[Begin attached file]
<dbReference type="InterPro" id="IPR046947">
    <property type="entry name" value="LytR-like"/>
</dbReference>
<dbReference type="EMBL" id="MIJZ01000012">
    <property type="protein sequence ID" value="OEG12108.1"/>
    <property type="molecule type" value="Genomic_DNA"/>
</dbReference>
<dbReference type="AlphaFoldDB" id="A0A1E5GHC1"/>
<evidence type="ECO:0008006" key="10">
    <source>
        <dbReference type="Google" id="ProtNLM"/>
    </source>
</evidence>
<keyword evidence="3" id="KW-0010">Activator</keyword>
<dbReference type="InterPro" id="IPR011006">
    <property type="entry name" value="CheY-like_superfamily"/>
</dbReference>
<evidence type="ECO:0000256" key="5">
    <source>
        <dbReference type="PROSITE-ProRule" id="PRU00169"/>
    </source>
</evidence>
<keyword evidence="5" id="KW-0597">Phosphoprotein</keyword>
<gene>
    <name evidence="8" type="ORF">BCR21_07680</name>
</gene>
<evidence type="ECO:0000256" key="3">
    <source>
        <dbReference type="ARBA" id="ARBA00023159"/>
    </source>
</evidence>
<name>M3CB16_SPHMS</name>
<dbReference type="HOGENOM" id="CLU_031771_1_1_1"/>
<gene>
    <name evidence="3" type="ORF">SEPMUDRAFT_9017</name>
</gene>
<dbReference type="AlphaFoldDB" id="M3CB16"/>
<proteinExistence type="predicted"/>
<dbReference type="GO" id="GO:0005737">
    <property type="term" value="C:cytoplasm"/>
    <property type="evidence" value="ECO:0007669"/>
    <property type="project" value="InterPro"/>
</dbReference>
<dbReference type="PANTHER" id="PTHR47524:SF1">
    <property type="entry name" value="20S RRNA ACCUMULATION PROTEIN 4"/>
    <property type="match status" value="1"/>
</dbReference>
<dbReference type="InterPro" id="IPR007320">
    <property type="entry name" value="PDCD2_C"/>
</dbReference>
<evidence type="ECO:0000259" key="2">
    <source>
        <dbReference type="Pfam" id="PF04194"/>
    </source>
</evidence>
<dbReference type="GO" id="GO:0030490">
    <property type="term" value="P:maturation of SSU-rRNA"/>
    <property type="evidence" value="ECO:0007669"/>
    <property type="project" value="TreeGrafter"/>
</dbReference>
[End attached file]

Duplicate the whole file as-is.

<dbReference type="InterPro" id="IPR046947">
    <property type="entry name" value="LytR-like"/>
</dbReference>
<dbReference type="EMBL" id="MIJZ01000012">
    <property type="protein sequence ID" value="OEG12108.1"/>
    <property type="molecule type" value="Genomic_DNA"/>
</dbReference>
<dbReference type="AlphaFoldDB" id="A0A1E5GHC1"/>
<evidence type="ECO:0008006" key="10">
    <source>
        <dbReference type="Google" id="ProtNLM"/>
    </source>
</evidence>
<keyword evidence="3" id="KW-0010">Activator</keyword>
<dbReference type="InterPro" id="IPR011006">
    <property type="entry name" value="CheY-like_superfamily"/>
</dbReference>
<evidence type="ECO:0000256" key="5">
    <source>
        <dbReference type="PROSITE-ProRule" id="PRU00169"/>
    </source>
</evidence>
<keyword evidence="5" id="KW-0597">Phosphoprotein</keyword>
<gene>
    <name evidence="8" type="ORF">BCR21_07680</name>
</gene>
<evidence type="ECO:0000256" key="3">
    <source>
        <dbReference type="ARBA" id="ARBA00023159"/>
    </source>
</evidence>
<name>M3CB16_SPHMS</name>
<dbReference type="HOGENOM" id="CLU_031771_1_1_1"/>
<gene>
    <name evidence="3" type="ORF">SEPMUDRAFT_9017</name>
</gene>
<dbReference type="AlphaFoldDB" id="M3CB16"/>
<proteinExistence type="predicted"/>
<dbReference type="GO" id="GO:0005737">
    <property type="term" value="C:cytoplasm"/>
    <property type="evidence" value="ECO:0007669"/>
    <property type="project" value="InterPro"/>
</dbReference>
<dbReference type="PANTHER" id="PTHR47524:SF1">
    <property type="entry name" value="20S RRNA ACCUMULATION PROTEIN 4"/>
    <property type="match status" value="1"/>
</dbReference>
<dbReference type="InterPro" id="IPR007320">
    <property type="entry name" value="PDCD2_C"/>
</dbReference>
<evidence type="ECO:0000259" key="2">
    <source>
        <dbReference type="Pfam" id="PF04194"/>
    </source>
</evidence>
<dbReference type="GO" id="GO:0030490">
    <property type="term" value="P:maturation of SSU-rRNA"/>
    <property type="evidence" value="ECO:0007669"/>
    <property type="project" value="TreeGrafter"/>
</dbReference>